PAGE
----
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American Board of Internal Medicine

‘Choosing Wisely’ Protocols Can Reduce Testing While Improving Care

Posted on Wed, Feb 17, 2016
‘Choosing Wisely’ Protocols Can Reduce Testing While Improving Care

Michael Silverman, MD, FACEP
 
The Choosing Wisely initiative was initiated by the American Board of Internal Medicine’s (ABIM) Foundation to help providers and patients engage in conversations aimed at reducing the use of tests and procedures. The initiative also supports patients in their efforts to make smart and effective care choices.
 
The American College of Emergency Physicians (ACEP) has partnered with ABIM to support good clinician and patient decisions. ACEP has supported 10 recommendations that physicians and patients should question.
 
Why “Choosing Wisely” Is So Important
 

  • Approximately 1.5-2.0 percent of all cancers in the U.S. may be attributed to radiation from CT examinations. (Baumann BM, et al 2011)
  • In the United States, more than 2 million infections occur with resistant bacteria.
  • Avoidable costs were noted in a 2010 report by Thomson Reuters, which set the amount at $3.6 trillion.

The flipside to why we order so many tests are noted in multiple reports. The reasons include:
 
  • Malpractice concerns
  • To avoid missing a diagnosis and making an error
  • Because patients request or insist on tests and we are evaluated by the satisfaction of our patients 

For this post, I’ll focus on five key recommendations.
 
1 - Avoid CT with low pre-test probability of pulmonary embolism with either a negative Pulmonary Embolism Rule-out Criteria (PERC) or a negative D-dimer.
  • Studies overwhelmingly show the benefit of multiple decision rules to decrease risk of pulmonary embolism to below 2 percent.
  • PERC includes eight questions that, if negative in a low-risk patient, requires no further testing to rule out a significant pulmonary embolism.
  • Utilization of previously validated decision rules for PE along with a negative D-dimer reduces the probability to < 2%. 

2 - Avoid ordering head CT in asymptomatic adult patients with syncope, insignificant trauma and a normal neurological evaluation.
 
  • Literature is overwhelming that syncope does not necessitate a head CT except if the following exists before or after syncope:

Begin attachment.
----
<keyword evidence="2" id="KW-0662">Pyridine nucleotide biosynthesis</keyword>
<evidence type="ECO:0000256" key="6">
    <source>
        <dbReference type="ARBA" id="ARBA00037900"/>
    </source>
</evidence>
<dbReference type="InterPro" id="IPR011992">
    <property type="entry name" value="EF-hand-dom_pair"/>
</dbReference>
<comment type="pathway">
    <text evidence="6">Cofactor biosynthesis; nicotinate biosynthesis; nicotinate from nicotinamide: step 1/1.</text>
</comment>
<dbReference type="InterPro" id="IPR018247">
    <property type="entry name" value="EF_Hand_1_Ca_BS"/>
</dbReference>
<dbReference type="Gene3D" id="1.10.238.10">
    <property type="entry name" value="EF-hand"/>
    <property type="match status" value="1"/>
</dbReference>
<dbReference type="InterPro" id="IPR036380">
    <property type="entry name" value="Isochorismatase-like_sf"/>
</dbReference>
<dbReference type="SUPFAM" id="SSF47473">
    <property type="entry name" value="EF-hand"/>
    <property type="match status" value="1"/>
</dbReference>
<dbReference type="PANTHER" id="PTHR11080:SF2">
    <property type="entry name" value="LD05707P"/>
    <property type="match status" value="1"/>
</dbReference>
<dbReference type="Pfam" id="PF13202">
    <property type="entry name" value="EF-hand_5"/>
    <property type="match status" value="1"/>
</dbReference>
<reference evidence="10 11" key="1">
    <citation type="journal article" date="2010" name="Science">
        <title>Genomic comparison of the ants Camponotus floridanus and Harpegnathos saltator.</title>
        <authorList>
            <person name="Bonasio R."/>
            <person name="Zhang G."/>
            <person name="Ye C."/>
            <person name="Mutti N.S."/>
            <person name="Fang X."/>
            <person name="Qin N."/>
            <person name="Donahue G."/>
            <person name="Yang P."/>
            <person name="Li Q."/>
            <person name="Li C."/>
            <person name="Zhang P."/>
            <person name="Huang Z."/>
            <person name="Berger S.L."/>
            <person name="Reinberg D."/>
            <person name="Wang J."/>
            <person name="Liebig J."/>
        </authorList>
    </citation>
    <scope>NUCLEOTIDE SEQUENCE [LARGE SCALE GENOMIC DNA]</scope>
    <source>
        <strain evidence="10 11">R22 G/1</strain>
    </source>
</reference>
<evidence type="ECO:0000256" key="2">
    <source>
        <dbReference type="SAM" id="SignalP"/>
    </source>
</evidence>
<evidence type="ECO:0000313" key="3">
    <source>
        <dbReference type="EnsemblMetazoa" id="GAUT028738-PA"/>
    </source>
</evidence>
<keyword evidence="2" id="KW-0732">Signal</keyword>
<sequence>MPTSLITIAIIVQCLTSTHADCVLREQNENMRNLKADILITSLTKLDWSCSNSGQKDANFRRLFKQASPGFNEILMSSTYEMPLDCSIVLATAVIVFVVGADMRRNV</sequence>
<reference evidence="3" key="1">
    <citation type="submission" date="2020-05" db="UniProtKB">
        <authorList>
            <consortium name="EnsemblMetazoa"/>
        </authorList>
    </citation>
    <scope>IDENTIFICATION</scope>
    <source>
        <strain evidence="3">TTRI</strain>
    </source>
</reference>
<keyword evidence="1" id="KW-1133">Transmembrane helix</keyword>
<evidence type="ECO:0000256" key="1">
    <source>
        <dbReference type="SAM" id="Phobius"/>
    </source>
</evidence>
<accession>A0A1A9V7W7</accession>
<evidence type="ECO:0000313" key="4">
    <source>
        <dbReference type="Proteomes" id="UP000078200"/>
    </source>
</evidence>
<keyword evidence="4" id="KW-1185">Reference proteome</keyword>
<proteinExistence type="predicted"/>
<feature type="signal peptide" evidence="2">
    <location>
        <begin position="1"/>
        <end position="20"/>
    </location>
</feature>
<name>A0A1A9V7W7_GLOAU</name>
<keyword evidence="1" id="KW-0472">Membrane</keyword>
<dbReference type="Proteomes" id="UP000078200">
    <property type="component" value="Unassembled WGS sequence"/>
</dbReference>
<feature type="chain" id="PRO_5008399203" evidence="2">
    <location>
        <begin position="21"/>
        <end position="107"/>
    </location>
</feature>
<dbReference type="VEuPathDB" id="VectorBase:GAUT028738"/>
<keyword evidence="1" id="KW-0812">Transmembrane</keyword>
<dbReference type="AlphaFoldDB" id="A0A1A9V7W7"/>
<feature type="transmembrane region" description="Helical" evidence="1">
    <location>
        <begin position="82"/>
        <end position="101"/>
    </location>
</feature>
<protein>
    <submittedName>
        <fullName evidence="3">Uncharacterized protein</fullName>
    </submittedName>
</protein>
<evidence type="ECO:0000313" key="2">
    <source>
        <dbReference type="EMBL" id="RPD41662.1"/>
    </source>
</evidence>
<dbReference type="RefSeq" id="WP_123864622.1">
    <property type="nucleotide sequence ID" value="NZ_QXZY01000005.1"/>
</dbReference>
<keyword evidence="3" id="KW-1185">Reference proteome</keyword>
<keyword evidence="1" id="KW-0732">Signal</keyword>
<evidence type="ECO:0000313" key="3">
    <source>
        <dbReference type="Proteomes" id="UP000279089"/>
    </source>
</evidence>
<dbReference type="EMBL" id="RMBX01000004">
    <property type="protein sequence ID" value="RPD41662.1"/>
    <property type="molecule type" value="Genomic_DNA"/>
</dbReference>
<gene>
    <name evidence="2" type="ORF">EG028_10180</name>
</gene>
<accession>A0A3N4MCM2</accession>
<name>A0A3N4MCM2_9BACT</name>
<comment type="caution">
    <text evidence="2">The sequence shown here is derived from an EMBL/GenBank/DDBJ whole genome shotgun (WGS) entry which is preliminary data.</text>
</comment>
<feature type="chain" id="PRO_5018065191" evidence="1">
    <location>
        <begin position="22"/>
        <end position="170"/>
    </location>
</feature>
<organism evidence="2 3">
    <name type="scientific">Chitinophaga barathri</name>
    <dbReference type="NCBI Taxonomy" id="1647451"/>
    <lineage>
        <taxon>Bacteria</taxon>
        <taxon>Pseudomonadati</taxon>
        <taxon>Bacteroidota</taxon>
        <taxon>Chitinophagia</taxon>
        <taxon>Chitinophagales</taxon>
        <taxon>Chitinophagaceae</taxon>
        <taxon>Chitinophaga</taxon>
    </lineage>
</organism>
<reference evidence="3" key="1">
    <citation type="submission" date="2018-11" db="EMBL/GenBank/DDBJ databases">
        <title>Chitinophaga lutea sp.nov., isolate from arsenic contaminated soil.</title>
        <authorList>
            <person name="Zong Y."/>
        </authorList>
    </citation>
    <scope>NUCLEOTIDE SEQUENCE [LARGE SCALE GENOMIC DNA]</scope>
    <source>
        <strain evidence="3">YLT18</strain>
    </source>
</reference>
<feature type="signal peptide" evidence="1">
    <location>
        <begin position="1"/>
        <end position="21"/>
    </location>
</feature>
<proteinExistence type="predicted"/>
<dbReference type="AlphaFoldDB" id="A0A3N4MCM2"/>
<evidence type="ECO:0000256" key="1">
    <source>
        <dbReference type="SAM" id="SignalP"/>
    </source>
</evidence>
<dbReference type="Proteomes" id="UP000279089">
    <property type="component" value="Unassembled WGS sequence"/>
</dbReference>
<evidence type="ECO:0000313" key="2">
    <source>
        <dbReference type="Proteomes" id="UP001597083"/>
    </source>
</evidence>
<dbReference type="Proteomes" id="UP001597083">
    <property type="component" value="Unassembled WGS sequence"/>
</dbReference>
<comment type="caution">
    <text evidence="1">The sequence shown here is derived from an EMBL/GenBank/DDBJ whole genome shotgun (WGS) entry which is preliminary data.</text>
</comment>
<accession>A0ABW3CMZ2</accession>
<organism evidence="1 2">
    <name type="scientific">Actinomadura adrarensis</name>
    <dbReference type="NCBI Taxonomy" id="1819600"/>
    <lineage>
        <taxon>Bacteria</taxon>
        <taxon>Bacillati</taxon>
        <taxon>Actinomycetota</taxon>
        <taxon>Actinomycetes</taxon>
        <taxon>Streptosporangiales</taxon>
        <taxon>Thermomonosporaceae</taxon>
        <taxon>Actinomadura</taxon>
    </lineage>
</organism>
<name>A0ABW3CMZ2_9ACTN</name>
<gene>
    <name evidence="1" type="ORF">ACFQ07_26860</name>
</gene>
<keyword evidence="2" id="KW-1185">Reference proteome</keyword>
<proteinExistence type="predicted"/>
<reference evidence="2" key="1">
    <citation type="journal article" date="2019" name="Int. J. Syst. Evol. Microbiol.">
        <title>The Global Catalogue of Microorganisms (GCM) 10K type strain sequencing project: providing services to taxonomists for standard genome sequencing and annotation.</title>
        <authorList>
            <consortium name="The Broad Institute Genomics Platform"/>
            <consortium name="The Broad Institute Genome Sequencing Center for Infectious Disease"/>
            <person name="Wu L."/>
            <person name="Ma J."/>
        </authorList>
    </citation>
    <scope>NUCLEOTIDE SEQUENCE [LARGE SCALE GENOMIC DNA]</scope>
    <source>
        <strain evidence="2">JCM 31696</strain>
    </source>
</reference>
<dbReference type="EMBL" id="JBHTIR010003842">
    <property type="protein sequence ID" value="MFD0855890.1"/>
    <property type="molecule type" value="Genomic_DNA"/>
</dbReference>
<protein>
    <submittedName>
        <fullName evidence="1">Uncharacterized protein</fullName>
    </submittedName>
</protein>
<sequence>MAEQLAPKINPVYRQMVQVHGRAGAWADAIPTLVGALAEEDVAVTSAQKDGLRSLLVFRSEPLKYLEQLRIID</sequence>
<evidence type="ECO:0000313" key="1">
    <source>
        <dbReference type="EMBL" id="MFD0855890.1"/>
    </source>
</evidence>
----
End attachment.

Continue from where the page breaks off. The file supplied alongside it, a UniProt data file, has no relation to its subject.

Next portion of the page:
• Headache
    • Garbled speech
    • Weakness in one arm or leg or other focal deficit
    • Trouble walking
    • Confusion 

3 - Avoid antibiotics and wound cultures in ED patients with uncomplicated skin or soft tissue abscesses after successful incision and drainage in patients with adequate medical follow-up.
 
  • Choosing Wisely supports only using antibiotics in patients who are immunocompromised.
  • Author Note: Not part of Choosing Wisely, but literature may support also using antibiotics if the patient has systemic toxicity or lymphangitis. 

4 - Avoid placing indwelling urinary catheters in the ED for either urine output monitoring in stable patients who can void, or for patient/staff convenience.
 
  • Indwelling catheters may be appropriate for:
    • Output monitoring for critically ill patients
    • Relief of urinary obstruction
    • At the time of surgery
    • End-of-life care 

5 - Avoid head CT for ED patients with minor head injuries who are at low risk based on validated decision rules.
 
  • Choosing Wisely notes the following indications for ordering a head CT:
    • If loss of consciousness or post-traumatic amnesia and only if:
      • Headache
      • Vomiting
      • Age greater than 60 years
      • Drug or alcohol intoxication
      • Deficits in short-term memory
      • Physical evidence of trauma above the clavicle
      • Post-traumatic seizure
      • Glasgow Coma Scale (GCS) score less than 15
      • Focal neurologic deficit
      • Coagulopathy
  • Order a head CT for patients with no loss of consciousness or post-traumatic amnesia if:
    • Focal neurologic deficit
    • Vomiting
    • Severe headache
    • Age 65 years or greater
    • Physical signs of a basilar skull fracture
    • GCS score less than 15
    • Coagulopathy
    • Dangerous mechanism of injury
      • Injury includes ejection from a motor vehicle
      • Pedestrian struck
      • Fall from a height of more than 3 feet or 5 stairs 

The Choosing Wisely initiative focuses on evidence-based best practices that provide additional guidance in the care of our patients. The use of Choosing Wisely guidelines can foster a discussion with our patients, staff and consultants to improve patient care and avoid unnecessary tests and procedures.
 
As with anything in medicine, this tool is just that - a tool – and should be used along with clinical experience, individual circumstances and your current environment. Your decisions on any individual patient may vary.

Michael Silverman, MD
 
Michael Silverman, MD, FACEP, is the vice chairperson of the Emergency Department at Morristown Medical Center, Morristown, N.J. He is a diplomate of the American Board of Emergency Medicine and a fellow of the American College of Emergency Physicians. He is a member of the New Jersey Chapter of the American College of Emergency Physicians and is the former president of the New Jersey section of the Delaware Valley AAEM chapter. Dr. Silverman is also board-certified in internal medicine and undersea and hyperbaric medicine.

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